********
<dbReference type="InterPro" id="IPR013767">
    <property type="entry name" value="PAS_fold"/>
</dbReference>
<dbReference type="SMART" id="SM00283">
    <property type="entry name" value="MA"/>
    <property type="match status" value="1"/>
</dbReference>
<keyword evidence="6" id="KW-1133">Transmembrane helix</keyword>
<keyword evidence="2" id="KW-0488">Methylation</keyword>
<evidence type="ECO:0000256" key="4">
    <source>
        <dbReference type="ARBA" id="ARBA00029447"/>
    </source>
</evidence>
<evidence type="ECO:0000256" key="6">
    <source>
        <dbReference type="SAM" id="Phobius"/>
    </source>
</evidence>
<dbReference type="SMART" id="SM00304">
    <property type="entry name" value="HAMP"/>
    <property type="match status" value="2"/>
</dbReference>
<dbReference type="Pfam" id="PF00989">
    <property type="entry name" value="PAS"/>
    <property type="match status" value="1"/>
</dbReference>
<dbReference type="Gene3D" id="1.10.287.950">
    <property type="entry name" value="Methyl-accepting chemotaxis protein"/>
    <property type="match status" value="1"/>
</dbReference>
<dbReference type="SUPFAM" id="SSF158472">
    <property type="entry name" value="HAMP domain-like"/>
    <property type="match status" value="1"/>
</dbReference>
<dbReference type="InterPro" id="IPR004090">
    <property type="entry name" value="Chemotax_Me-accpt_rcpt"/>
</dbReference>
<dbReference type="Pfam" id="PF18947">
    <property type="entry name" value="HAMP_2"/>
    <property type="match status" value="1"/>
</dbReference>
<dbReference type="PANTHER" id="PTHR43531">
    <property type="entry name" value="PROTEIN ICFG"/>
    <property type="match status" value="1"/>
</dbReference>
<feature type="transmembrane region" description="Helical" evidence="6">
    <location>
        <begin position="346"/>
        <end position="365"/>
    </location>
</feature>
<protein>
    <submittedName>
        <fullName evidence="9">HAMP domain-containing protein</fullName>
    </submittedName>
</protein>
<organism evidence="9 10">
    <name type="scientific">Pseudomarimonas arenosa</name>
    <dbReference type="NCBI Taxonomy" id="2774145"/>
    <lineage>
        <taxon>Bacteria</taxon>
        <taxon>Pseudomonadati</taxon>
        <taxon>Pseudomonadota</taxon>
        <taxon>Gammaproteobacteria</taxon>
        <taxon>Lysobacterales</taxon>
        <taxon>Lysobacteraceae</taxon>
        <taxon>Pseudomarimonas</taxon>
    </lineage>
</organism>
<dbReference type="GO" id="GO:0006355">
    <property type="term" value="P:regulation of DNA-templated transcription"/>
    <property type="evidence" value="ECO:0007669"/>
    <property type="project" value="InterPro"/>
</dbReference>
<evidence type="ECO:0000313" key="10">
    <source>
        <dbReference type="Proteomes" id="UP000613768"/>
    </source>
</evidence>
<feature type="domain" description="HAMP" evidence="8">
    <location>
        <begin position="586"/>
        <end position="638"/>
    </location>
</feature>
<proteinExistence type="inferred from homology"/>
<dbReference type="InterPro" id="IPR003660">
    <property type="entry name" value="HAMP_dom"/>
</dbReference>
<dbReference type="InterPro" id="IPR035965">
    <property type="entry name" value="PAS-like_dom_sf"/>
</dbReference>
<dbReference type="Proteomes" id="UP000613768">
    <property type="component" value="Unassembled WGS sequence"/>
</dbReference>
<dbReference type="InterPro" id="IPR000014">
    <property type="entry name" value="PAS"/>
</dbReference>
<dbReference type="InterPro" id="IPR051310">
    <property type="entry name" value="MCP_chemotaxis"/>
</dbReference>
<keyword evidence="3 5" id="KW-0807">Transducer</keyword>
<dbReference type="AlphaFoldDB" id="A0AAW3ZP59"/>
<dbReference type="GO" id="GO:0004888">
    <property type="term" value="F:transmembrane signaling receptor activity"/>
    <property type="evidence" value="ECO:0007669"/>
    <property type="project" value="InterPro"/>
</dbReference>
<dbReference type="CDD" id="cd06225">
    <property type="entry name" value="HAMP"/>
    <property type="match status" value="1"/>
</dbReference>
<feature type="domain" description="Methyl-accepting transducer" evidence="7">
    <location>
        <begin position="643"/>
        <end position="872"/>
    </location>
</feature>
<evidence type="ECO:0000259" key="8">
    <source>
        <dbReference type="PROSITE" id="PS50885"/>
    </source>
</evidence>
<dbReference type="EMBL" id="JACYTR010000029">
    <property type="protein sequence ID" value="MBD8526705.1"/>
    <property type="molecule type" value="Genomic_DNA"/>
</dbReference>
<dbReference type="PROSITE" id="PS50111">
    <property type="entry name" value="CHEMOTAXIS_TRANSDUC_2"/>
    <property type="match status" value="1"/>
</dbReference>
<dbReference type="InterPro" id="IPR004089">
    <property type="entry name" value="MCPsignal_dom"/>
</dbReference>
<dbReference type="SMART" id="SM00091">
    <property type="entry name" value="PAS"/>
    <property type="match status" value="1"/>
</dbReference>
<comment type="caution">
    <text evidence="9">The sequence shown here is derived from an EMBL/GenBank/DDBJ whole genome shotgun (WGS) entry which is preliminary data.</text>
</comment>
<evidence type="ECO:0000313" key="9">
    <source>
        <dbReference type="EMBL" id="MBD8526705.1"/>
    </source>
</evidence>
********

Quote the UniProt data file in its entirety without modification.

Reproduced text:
<dbReference type="InterPro" id="IPR013767">
    <property type="entry name" value="PAS_fold"/>
</dbReference>
<dbReference type="SMART" id="SM00283">
    <property type="entry name" value="MA"/>
    <property type="match status" value="1"/>
</dbReference>
<keyword evidence="6" id="KW-1133">Transmembrane helix</keyword>
<keyword evidence="2" id="KW-0488">Methylation</keyword>
<evidence type="ECO:0000256" key="4">
    <source>
        <dbReference type="ARBA" id="ARBA00029447"/>
    </source>
</evidence>
<evidence type="ECO:0000256" key="6">
    <source>
        <dbReference type="SAM" id="Phobius"/>
    </source>
</evidence>
<dbReference type="SMART" id="SM00304">
    <property type="entry name" value="HAMP"/>
    <property type="match status" value="2"/>
</dbReference>
<dbReference type="Pfam" id="PF00989">
    <property type="entry name" value="PAS"/>
    <property type="match status" value="1"/>
</dbReference>
<dbReference type="Gene3D" id="1.10.287.950">
    <property type="entry name" value="Methyl-accepting chemotaxis protein"/>
    <property type="match status" value="1"/>
</dbReference>
<dbReference type="SUPFAM" id="SSF158472">
    <property type="entry name" value="HAMP domain-like"/>
    <property type="match status" value="1"/>
</dbReference>
<dbReference type="InterPro" id="IPR004090">
    <property type="entry name" value="Chemotax_Me-accpt_rcpt"/>
</dbReference>
<dbReference type="Pfam" id="PF18947">
    <property type="entry name" value="HAMP_2"/>
    <property type="match status" value="1"/>
</dbReference>
<dbReference type="PANTHER" id="PTHR43531">
    <property type="entry name" value="PROTEIN ICFG"/>
    <property type="match status" value="1"/>
</dbReference>
<feature type="transmembrane region" description="Helical" evidence="6">
    <location>
        <begin position="346"/>
        <end position="365"/>
    </location>
</feature>
<protein>
    <submittedName>
        <fullName evidence="9">HAMP domain-containing protein</fullName>
    </submittedName>
</protein>
<organism evidence="9 10">
    <name type="scientific">Pseudomarimonas arenosa</name>
    <dbReference type="NCBI Taxonomy" id="2774145"/>
    <lineage>
        <taxon>Bacteria</taxon>
        <taxon>Pseudomonadati</taxon>
        <taxon>Pseudomonadota</taxon>
        <taxon>Gammaproteobacteria</taxon>
        <taxon>Lysobacterales</taxon>
        <taxon>Lysobacteraceae</taxon>
        <taxon>Pseudomarimonas</taxon>
    </lineage>
</organism>
<dbReference type="GO" id="GO:0006355">
    <property type="term" value="P:regulation of DNA-templated transcription"/>
    <property type="evidence" value="ECO:0007669"/>
    <property type="project" value="InterPro"/>
</dbReference>
<evidence type="ECO:0000313" key="10">
    <source>
        <dbReference type="Proteomes" id="UP000613768"/>
    </source>
</evidence>
<feature type="domain" description="HAMP" evidence="8">
    <location>
        <begin position="586"/>
        <end position="638"/>
    </location>
</feature>
<proteinExistence type="inferred from homology"/>
<dbReference type="InterPro" id="IPR003660">
    <property type="entry name" value="HAMP_dom"/>
</dbReference>
<dbReference type="InterPro" id="IPR035965">
    <property type="entry name" value="PAS-like_dom_sf"/>
</dbReference>
<dbReference type="Proteomes" id="UP000613768">
    <property type="component" value="Unassembled WGS sequence"/>
</dbReference>
<dbReference type="InterPro" id="IPR000014">
    <property type="entry name" value="PAS"/>
</dbReference>
<dbReference type="InterPro" id="IPR051310">
    <property type="entry name" value="MCP_chemotaxis"/>
</dbReference>
<keyword evidence="3 5" id="KW-0807">Transducer</keyword>
<dbReference type="AlphaFoldDB" id="A0AAW3ZP59"/>
<dbReference type="GO" id="GO:0004888">
    <property type="term" value="F:transmembrane signaling receptor activity"/>
    <property type="evidence" value="ECO:0007669"/>
    <property type="project" value="InterPro"/>
</dbReference>
<dbReference type="CDD" id="cd06225">
    <property type="entry name" value="HAMP"/>
    <property type="match status" value="1"/>
</dbReference>
<feature type="domain" description="Methyl-accepting transducer" evidence="7">
    <location>
        <begin position="643"/>
        <end position="872"/>
    </location>
</feature>
<evidence type="ECO:0000259" key="8">
    <source>
        <dbReference type="PROSITE" id="PS50885"/>
    </source>
</evidence>
<dbReference type="EMBL" id="JACYTR010000029">
    <property type="protein sequence ID" value="MBD8526705.1"/>
    <property type="molecule type" value="Genomic_DNA"/>
</dbReference>
<dbReference type="PROSITE" id="PS50111">
    <property type="entry name" value="CHEMOTAXIS_TRANSDUC_2"/>
    <property type="match status" value="1"/>
</dbReference>
<dbReference type="InterPro" id="IPR004089">
    <property type="entry name" value="MCPsignal_dom"/>
</dbReference>
<dbReference type="SMART" id="SM00091">
    <property type="entry name" value="PAS"/>
    <property type="match status" value="1"/>
</dbReference>
<comment type="caution">
    <text evidence="9">The sequence shown here is derived from an EMBL/GenBank/DDBJ whole genome shotgun (WGS) entry which is preliminary data.</text>
</comment>
<evidence type="ECO:0000313" key="9">
    <source>
        <dbReference type="EMBL" id="MBD8526705.1"/>
    </source>
</evidence>